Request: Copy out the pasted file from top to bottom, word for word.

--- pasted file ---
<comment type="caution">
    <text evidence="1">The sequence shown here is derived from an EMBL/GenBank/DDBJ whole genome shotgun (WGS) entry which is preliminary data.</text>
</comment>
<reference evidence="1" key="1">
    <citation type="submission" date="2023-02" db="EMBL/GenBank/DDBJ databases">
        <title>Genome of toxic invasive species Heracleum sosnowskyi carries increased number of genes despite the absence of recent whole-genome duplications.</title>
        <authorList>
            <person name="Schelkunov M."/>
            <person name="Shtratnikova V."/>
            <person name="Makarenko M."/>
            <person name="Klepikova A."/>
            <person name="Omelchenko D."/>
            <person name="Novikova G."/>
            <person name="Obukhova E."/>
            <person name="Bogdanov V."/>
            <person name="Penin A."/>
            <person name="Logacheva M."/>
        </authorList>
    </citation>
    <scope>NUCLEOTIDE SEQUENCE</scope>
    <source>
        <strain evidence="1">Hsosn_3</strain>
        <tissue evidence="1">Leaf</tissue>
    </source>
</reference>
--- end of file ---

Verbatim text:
<comment type="caution">
    <text evidence="1">The sequence shown here is derived from an EMBL/GenBank/DDBJ whole genome shotgun (WGS) entry which is preliminary data.</text>
</comment>
<reference evidence="1" key="1">
    <citation type="submission" date="2023-02" db="EMBL/GenBank/DDBJ databases">
        <title>Genome of toxic invasive species Heracleum sosnowskyi carries increased number of genes despite the absence of recent whole-genome duplications.</title>
        <authorList>
            <person name="Schelkunov M."/>
            <person name="Shtratnikova V."/>
            <person name="Makarenko M."/>
            <person name="Klepikova A."/>
            <person name="Omelchenko D."/>
            <person name="Novikova G."/>
            <person name="Obukhova E."/>
            <person name="Bogdanov V."/>
            <person name="Penin A."/>
            <person name="Logacheva M."/>
        </authorList>
    </citation>
    <scope>NUCLEOTIDE SEQUENCE</scope>
    <source>
        <strain evidence="1">Hsosn_3</strain>
        <tissue evidence="1">Leaf</tissue>
    </source>
</reference>